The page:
A carved rock stands sentinel.
Wave upon wave of white tips,
sharp and blinding to unprotected eyes
send fingernail sized crabs scraping for darkened protection.
Tangled, green emerald fresh
soothing, enlivening limbs
harbouring free flowing flora
wretched from unsafe shelters, now
minute crustaceans, hidden
among dancing green tentacles,
espy undulating breakers
enveloping bodies in a shroud
lips to skin
relishing the bitter flavour
covered in the turquoise, emerald fresh blanket
Pussy said to the Owl, “You elegant fowl,
How charmingly sweet you sing!
Oh! let us be married; too long we have tarried,
But what shall we do for a ring?”
They sailed away, for a year and a day,
To the land where the bong-tree grows;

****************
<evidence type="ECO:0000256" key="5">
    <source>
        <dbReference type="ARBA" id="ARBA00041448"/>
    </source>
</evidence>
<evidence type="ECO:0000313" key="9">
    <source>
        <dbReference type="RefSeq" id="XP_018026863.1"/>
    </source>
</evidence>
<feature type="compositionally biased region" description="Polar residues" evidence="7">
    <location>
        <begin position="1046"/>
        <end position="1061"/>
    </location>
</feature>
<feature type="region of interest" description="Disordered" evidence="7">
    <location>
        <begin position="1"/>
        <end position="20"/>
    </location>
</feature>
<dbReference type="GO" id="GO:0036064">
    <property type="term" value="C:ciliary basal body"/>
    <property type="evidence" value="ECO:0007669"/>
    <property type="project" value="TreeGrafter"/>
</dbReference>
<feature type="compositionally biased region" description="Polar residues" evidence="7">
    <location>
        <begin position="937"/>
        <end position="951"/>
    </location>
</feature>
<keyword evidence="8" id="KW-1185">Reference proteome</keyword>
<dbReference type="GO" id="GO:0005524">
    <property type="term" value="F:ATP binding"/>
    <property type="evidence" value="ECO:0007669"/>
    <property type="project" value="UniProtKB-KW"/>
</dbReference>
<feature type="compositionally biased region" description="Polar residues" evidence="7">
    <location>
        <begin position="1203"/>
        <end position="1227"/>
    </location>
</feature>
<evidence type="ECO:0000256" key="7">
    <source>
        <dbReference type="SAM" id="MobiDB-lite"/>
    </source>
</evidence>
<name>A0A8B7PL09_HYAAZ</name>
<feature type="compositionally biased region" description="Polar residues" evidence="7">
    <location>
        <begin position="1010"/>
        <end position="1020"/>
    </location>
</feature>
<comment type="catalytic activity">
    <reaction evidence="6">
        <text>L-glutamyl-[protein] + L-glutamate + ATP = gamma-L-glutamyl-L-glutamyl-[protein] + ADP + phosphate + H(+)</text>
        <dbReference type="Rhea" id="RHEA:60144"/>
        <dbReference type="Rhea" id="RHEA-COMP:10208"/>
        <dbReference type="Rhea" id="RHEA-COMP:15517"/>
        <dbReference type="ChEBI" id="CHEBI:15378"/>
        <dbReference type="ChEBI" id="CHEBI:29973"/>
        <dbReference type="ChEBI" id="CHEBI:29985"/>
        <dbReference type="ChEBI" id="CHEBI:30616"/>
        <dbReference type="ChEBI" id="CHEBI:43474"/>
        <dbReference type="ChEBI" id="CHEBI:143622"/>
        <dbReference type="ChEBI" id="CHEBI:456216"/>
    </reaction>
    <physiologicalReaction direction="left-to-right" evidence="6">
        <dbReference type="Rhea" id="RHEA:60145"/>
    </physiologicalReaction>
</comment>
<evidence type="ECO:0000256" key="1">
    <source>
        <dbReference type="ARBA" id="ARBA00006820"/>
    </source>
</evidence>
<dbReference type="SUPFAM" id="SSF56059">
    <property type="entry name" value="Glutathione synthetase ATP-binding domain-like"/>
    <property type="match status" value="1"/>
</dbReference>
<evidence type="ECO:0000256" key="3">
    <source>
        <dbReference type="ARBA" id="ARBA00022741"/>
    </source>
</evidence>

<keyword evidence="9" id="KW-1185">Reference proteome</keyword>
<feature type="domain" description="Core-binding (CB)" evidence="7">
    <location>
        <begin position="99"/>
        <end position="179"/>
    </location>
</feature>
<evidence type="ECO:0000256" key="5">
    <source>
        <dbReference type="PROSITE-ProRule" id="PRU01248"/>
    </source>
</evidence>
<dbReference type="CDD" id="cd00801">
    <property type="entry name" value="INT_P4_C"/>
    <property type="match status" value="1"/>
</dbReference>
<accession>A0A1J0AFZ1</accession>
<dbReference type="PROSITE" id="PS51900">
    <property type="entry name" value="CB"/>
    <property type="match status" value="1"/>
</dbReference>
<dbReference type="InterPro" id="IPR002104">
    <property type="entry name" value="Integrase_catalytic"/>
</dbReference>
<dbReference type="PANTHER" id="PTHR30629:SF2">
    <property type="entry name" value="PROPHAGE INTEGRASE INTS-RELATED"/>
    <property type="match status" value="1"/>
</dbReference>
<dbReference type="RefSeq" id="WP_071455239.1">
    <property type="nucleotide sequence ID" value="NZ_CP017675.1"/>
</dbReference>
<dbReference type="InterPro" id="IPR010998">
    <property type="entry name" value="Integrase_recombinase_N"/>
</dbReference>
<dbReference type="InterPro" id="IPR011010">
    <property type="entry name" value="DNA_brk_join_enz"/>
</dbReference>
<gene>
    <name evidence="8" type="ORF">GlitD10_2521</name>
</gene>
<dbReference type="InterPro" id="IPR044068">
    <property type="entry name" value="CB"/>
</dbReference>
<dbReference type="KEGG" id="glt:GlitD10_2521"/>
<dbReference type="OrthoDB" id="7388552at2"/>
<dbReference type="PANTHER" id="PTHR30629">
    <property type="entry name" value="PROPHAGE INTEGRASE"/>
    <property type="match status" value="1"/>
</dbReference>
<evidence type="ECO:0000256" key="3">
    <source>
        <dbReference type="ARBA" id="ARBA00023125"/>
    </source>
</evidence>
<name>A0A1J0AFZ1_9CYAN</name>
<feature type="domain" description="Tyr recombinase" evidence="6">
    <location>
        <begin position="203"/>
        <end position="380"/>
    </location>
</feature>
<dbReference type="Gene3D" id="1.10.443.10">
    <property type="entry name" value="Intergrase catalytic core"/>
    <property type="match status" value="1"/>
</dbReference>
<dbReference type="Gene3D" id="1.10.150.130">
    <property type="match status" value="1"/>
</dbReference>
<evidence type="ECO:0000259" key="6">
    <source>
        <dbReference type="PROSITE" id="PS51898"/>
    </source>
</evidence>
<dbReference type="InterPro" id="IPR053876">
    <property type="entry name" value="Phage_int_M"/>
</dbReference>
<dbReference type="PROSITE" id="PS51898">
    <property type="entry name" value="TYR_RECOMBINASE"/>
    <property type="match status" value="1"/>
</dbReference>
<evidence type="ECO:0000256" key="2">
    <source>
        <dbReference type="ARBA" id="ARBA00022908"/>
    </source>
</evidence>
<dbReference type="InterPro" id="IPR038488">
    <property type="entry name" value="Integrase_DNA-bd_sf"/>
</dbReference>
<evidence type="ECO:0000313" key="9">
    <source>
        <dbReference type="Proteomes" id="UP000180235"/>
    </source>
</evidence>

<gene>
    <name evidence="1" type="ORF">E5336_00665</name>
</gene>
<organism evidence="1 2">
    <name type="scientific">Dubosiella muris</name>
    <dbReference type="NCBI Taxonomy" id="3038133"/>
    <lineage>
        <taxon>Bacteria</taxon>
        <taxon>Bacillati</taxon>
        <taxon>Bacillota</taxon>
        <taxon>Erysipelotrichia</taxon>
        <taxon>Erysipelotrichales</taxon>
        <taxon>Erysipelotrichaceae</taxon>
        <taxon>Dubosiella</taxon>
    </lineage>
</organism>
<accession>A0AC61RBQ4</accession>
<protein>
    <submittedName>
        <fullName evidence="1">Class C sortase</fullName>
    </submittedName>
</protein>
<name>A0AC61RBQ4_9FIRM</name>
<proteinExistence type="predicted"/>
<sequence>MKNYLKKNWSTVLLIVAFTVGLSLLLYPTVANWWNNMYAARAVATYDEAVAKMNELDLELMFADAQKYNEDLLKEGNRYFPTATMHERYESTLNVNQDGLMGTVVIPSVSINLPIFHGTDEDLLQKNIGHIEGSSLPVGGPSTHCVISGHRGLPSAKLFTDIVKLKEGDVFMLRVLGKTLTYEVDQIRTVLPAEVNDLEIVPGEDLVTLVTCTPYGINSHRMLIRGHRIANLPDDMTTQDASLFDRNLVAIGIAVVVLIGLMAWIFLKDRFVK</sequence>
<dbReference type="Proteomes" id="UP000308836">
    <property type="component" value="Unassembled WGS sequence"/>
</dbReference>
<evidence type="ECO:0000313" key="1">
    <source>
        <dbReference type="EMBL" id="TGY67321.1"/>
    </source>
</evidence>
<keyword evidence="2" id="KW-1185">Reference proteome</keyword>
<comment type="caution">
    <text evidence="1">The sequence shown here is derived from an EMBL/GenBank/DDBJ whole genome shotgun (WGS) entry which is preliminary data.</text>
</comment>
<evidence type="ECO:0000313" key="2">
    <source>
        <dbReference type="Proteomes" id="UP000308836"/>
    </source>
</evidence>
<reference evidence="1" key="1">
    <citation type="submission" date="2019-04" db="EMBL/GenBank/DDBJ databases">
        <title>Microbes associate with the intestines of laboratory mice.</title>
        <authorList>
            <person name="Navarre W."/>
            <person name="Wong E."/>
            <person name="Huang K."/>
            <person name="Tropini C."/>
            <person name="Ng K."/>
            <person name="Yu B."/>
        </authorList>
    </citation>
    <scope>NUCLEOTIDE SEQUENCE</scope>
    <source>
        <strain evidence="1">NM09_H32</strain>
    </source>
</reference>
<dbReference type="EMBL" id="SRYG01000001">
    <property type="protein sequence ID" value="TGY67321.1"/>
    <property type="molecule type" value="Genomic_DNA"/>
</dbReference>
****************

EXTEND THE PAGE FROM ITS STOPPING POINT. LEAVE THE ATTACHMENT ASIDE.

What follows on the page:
And there in a wood a Piggy-wig stood,
With a ring at the end of his nose,
With a ring at the end of his nose.
“Dear Pig, are you willing to sell for one shilling
Your ring?” Said the Piggy, “I will.”
So they took it away, and were married next day
By the turkey who lives on the hill.
They dined on mince and slices of quince,
Which they ate with a runcible spoon;
And hand in hand, on the edge of the sand,
They danced by the light of the moon,
They danced by the light of the moon.
This famous nonsense poem by Edward Lear was first published in 1871.
The story ALWAYS made sense to me.
I never knew that he was raised by someone other than his mother – but I should have felt a kinship with him had I known.
I loved the rolling flow of the poem.
I could taste the honey.
I could smell the money – Five pound was a lot in my childhood.
Oh, and how they loved, enough to sail across the water for a year and a day.
And I saw them – Owl and Pussy standing in the woods as they wed.
Some stories/poems never date.
This is one of them.
And now, if you please, I’d like you to meet a latter day Owl and Pussycat…
How they met…
Fum & Gebra have their own Facebook page.